I use a long-eye-relief 20X to 25X wide-angle eyepiece. That setup shows the flow best. And pay attention to where the wind is coming from! See what’s headed your way, because what’s passed no longer matters. That’s true for any indicator. Right to left wind? Read off the right side of the range.

Once I get on target then all I am doing is watching for changes. It’s really uncommon to make a big adjustment between shots. The fewer condition changes you are enduring, the easier it is to keep everything on center. That’s why I shoot fast, and why I start at the low point in a wind cycle.

Read FULL ARTICLE in Midsouth Shooters Blog

sighters spotting scope mirageMaking Corrections with Limited Sighters
Here’s a Tip for NRA High Power matches where only two sighters are allowed: “Make a full correction off the first sighting shot location! Even if there are minor changes afoot, that’s how to know how well you assessed condition influence pre-shot. Don’t second-guess. After the second sighter you should be on target and then simply watching for changes. Pay attention, correlate visible cues to the results of prior shots, and if in doubt, click into the wind.”

Information in this article was adapted from material in several books published by Glen Zediker and Zediker Publishing. Glen, who passed away in 2020, was an NRA High Master who earned that classification in NRA High Power Rifle using an AR15 Service Rifle. For more information and articles visit ZedikerPublishing.com.

Permalink - Articles, Competition, Shooting Skills No Comments »
July 11th, 2020

Train Your Wind Brain — New Edition of The Wind Book

wind reading book Camp Perry Miller Cunningham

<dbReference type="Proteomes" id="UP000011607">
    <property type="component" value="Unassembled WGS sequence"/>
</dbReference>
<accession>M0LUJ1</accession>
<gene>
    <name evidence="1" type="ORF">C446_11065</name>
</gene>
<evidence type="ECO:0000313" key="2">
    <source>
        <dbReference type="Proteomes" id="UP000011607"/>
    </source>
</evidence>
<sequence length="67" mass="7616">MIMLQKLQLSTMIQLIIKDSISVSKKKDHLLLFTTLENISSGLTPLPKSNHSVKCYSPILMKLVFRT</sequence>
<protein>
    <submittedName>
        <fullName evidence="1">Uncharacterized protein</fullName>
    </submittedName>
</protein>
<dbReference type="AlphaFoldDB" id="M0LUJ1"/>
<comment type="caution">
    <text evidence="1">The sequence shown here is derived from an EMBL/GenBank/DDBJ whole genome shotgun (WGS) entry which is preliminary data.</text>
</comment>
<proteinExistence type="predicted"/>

“The pessimist complains about the wind; the optimist expects it to change; the realist adjusts the sails.” — William Arthur Ward

Readers often ask us: “Is there a decent, easy-to-comprehend book that can help my wind-reading?” Many of our Forum members have recommended The Wind Book for Rifle Shooters by Linda Miller and Keith Cunningham.

New Edition Released in May 2020
A NEW hardback edition of The Wind Book was released May 26, 2020. This 144-page book, first published in 2007, is a great resource. But you don’t have to take our word for it. If you click this link, you can read book excerpts and decide for yourself. When the Amazon page opens, click the book cover (labeled “Look Inside”) and another screen will appear. This lets you preview the first few chapters, and see some illustrations. Along with the new hardback edition ($22.99), Amazon offers a Kindle (eBook) edition for $14.99.

Other books cover wind reading in a broader discussion of ballistics or long-range shooting, such as Applied Ballistics for Long-Range Shooting by Bryan Litz. But the Miller & Cunningham book is ALL about wind reading from cover to cover, and that is its strength. The book focuses on real world skills that can help you accurately gauge wind angle, wind velocity, and wind cycles.

All other factors being equal, it is your ability to read the wind that will make the most difference in your shooting accuracy. The better you understand the behavior of the wind, the better you will understand the behavior of your bullet. — Wind Book for Rifle Shooters

wind reading book Camp Perry Miller Cunningham

The Wind Book for Rifle Shooters covers techniques and tactics used by expert wind-readers. There are numerous charts and illustrations. The authors show you how to put together a simple wind-reading “toolbox” for calculating wind speed, direction, deflection and drift. Then they explain how to use these tools to read flags and mirage, record and interpret your observations, and time your shots to compensate for wind. Here are two reviews from actual book buyers: